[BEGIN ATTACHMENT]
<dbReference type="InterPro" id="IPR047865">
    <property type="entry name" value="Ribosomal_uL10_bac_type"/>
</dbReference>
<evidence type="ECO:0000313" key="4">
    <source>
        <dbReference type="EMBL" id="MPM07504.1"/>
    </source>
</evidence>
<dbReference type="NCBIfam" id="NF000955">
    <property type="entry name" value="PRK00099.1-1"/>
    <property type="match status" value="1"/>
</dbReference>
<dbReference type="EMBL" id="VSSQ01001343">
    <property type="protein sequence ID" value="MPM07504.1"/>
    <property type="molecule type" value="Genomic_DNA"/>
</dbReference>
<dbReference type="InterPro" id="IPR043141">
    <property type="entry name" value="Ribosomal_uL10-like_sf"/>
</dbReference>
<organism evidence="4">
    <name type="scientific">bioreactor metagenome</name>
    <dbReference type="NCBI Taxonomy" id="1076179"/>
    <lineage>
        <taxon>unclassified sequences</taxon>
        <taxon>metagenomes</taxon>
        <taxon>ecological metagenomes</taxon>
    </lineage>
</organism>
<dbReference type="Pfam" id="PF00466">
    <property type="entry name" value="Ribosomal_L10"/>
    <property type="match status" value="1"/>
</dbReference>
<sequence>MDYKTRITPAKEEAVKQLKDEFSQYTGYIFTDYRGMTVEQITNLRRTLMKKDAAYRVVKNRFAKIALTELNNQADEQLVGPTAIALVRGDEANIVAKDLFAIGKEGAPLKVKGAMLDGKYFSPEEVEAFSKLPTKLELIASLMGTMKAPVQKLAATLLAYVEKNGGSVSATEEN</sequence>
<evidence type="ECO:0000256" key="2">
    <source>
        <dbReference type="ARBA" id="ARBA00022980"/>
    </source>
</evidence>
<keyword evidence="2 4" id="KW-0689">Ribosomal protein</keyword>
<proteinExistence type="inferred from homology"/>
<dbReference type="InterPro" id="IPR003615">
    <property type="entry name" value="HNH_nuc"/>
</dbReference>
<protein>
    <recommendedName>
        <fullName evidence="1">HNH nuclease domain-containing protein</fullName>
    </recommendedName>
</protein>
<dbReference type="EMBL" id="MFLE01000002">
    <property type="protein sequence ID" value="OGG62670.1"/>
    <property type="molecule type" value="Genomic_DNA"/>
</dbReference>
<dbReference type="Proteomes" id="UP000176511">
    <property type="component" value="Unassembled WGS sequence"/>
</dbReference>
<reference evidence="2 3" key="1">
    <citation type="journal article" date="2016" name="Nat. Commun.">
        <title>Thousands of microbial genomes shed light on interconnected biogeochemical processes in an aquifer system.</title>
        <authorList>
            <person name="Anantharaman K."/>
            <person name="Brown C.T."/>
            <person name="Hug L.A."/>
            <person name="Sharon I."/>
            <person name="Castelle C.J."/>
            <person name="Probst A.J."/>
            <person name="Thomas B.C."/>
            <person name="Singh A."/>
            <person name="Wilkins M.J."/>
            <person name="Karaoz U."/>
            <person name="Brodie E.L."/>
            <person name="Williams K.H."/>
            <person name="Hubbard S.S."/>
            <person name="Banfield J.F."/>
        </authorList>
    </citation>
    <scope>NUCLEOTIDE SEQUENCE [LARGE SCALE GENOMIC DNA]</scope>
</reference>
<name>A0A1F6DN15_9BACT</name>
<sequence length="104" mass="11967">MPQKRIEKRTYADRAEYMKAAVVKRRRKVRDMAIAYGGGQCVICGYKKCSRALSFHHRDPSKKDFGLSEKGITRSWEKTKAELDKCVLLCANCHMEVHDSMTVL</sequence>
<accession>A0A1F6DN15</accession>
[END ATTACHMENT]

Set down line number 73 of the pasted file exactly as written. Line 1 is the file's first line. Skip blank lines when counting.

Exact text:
            <person name="Banfield J.F."/>